Newport News Public Schools

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Newport News Public Schools
Communitities Committed to Learning
Newport News, Virginia, United States
School type Public, School division
School board Debbie "Dee" Johnston, Chairman
Carlton Ashby, Vice-Chairman
Pricillia E. Burnett
Dr. William J. Collins, III
Betty Dixon
Everette "Teddy" Hicks, Sr.
Jeff Stodghill
Lakisha Busby, Student Rep.
Superintendent Dr. Ashby Kilgore
Staff 5,113[1]
Teaching staff 2,685[1]
Enrollment 30,568[2] (October 2010)
Athletics conference Peninsula District
Eastern Region

Newport News Public Schools (NNPS) is the branch of the government of Newport News, Virginia that operates the city's system of public schools. As of October 2010, NNPS had an enrollment of 30,568.[2] The district employs about 5,100 people, including 2,685 teachers and teacher assistants.[1]


Like all public K–12 school systems in Virginia, NNPS is legally classified as a school division. While Virginia school divisions operate in largely the same manner as school districts in the rest of the United States, they have one key difference from their counterparts in other states—they have no taxing authority. NNPS, like all other school divisions in the state, must rely on its associated local government for the bulk of its funding.

NNPS is run by an eight-member School Board of elected officials. Seven of the eight are elected in a ward voting system, while the eighth is selected at-large from the entire city. The policies of the School Board are implemented by a superintendent.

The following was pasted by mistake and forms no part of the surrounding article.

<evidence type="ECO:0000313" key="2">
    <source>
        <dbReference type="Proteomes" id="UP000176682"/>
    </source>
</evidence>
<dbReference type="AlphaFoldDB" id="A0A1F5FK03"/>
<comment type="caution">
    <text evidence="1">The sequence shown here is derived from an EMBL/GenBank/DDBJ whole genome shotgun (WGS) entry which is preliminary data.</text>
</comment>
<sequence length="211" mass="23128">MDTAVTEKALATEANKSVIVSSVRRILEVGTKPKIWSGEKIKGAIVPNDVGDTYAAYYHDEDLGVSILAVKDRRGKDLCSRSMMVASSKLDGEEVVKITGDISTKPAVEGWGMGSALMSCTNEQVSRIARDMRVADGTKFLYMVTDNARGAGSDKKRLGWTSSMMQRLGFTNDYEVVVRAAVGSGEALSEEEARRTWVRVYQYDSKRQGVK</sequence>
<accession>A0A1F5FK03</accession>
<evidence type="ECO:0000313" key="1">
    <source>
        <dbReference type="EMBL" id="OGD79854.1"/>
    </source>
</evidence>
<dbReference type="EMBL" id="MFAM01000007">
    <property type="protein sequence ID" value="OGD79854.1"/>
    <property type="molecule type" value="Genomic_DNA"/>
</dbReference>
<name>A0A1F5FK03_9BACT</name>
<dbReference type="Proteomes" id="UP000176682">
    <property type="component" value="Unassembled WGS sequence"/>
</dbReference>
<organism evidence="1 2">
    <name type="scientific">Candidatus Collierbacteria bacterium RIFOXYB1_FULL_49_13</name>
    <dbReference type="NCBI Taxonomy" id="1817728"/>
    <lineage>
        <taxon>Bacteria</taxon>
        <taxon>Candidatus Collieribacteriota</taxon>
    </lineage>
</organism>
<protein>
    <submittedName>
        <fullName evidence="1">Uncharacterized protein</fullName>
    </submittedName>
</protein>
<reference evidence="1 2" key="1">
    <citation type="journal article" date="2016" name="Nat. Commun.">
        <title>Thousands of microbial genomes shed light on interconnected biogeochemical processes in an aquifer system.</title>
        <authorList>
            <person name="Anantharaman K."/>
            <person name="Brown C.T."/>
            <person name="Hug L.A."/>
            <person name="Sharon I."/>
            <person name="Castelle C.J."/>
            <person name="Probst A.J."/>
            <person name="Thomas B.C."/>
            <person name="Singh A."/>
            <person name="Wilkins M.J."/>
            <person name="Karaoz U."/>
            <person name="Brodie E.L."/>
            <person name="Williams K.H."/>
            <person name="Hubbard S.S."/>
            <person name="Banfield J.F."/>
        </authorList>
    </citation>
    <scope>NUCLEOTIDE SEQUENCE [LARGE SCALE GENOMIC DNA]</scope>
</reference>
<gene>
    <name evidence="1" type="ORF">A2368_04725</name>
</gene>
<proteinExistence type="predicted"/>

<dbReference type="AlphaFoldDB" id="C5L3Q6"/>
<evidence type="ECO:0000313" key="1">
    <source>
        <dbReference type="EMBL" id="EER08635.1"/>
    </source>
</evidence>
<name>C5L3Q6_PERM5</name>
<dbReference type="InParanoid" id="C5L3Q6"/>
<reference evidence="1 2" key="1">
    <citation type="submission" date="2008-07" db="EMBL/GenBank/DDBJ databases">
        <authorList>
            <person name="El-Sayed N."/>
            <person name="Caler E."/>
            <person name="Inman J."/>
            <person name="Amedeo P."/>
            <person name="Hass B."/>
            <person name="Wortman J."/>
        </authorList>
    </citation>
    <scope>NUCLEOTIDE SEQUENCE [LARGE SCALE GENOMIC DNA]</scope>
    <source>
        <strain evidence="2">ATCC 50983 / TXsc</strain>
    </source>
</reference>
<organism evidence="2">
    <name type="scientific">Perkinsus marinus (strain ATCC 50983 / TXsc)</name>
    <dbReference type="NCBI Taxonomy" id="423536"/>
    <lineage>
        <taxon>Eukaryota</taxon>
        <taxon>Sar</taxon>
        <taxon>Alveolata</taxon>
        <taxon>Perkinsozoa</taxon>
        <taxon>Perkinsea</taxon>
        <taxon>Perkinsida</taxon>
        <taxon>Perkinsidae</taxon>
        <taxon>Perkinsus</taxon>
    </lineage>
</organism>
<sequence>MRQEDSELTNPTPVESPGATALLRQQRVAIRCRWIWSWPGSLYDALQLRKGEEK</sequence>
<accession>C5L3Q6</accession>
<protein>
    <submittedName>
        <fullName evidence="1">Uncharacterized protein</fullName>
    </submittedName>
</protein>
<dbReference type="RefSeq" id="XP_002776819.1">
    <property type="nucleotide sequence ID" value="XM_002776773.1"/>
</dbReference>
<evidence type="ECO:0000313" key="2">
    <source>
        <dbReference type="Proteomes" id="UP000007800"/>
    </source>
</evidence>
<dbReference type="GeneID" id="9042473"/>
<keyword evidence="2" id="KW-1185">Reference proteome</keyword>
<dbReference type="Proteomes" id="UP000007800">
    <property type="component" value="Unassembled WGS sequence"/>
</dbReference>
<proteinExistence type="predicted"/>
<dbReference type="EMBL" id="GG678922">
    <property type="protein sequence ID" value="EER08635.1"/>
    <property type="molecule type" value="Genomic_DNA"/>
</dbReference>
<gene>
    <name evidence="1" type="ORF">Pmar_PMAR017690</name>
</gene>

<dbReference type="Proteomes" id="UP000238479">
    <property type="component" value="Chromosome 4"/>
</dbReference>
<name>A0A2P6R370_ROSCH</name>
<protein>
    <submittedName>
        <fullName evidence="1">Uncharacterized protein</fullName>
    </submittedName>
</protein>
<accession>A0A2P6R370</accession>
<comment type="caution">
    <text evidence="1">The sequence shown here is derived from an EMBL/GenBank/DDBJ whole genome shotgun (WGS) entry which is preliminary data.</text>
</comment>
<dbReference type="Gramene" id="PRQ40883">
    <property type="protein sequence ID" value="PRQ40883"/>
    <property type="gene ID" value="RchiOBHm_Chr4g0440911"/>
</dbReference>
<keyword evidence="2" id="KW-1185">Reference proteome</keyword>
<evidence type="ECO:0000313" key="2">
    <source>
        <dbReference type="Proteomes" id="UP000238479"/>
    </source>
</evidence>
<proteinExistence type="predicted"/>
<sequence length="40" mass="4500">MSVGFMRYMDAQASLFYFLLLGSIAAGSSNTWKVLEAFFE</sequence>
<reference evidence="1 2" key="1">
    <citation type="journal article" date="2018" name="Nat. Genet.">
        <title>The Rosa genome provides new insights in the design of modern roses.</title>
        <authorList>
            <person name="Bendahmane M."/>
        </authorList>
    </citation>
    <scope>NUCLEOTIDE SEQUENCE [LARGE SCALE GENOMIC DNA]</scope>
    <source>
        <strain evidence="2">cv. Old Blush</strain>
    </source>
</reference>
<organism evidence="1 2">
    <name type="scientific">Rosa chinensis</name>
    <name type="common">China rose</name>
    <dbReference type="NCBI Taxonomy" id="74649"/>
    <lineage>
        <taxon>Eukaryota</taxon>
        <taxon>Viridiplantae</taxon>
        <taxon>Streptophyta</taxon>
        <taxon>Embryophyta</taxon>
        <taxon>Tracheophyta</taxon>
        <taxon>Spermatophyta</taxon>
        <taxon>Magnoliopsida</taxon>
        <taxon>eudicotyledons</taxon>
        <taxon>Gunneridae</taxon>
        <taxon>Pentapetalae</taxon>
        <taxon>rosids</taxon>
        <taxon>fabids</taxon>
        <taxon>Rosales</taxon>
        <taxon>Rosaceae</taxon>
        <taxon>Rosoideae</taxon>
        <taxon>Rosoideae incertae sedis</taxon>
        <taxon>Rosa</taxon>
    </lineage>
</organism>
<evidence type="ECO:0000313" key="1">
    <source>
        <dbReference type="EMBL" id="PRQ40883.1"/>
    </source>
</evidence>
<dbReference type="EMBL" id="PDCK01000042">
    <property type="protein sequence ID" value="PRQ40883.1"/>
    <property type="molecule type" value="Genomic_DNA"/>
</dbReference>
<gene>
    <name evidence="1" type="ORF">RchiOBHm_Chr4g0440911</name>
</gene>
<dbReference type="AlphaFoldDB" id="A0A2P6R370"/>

The schools of NNPS are divided into the three standard levels of American primary and secondary education. As of 2010, the division operates five early childhood/preschool centers, 25 elementary schools serving grades K–5, eight middle schools serving grades 6–8, one combined middle and high school serving grades 6–12, and five high schools serving grades 9–12.[3]

History of selected schools[edit]

In 1927, Woodrow Wilson High School was acquired in the annexation of the incorporated town of Kecoughtan, formerly in Elizabeth City County.

About the same time, a new Booker T. Washington High School was built on the site of the old school on Chestnut Avenue.

In 1936, a new Collis P. Huntington High School was built, and the old school building became an elementary school. [1]

The building which housed the former George Washington Carver High School is now Flora D. Crittenden Middle School.

John W. Daniel School operated until 1960, and then served as the first home of Christopher Newport College (now a university). Newport News High School was closed in 1971; from 1971 to 1980, it served as Newport News Intermediate School, and is now used for U.S. Navy housing.

The building on Warwick Boulevard that formerly housed Homer L. Ferguson High School, which closed in 1996, was remodeled as part of the Ferguson Center for the Performing Arts at Christopher Newport University.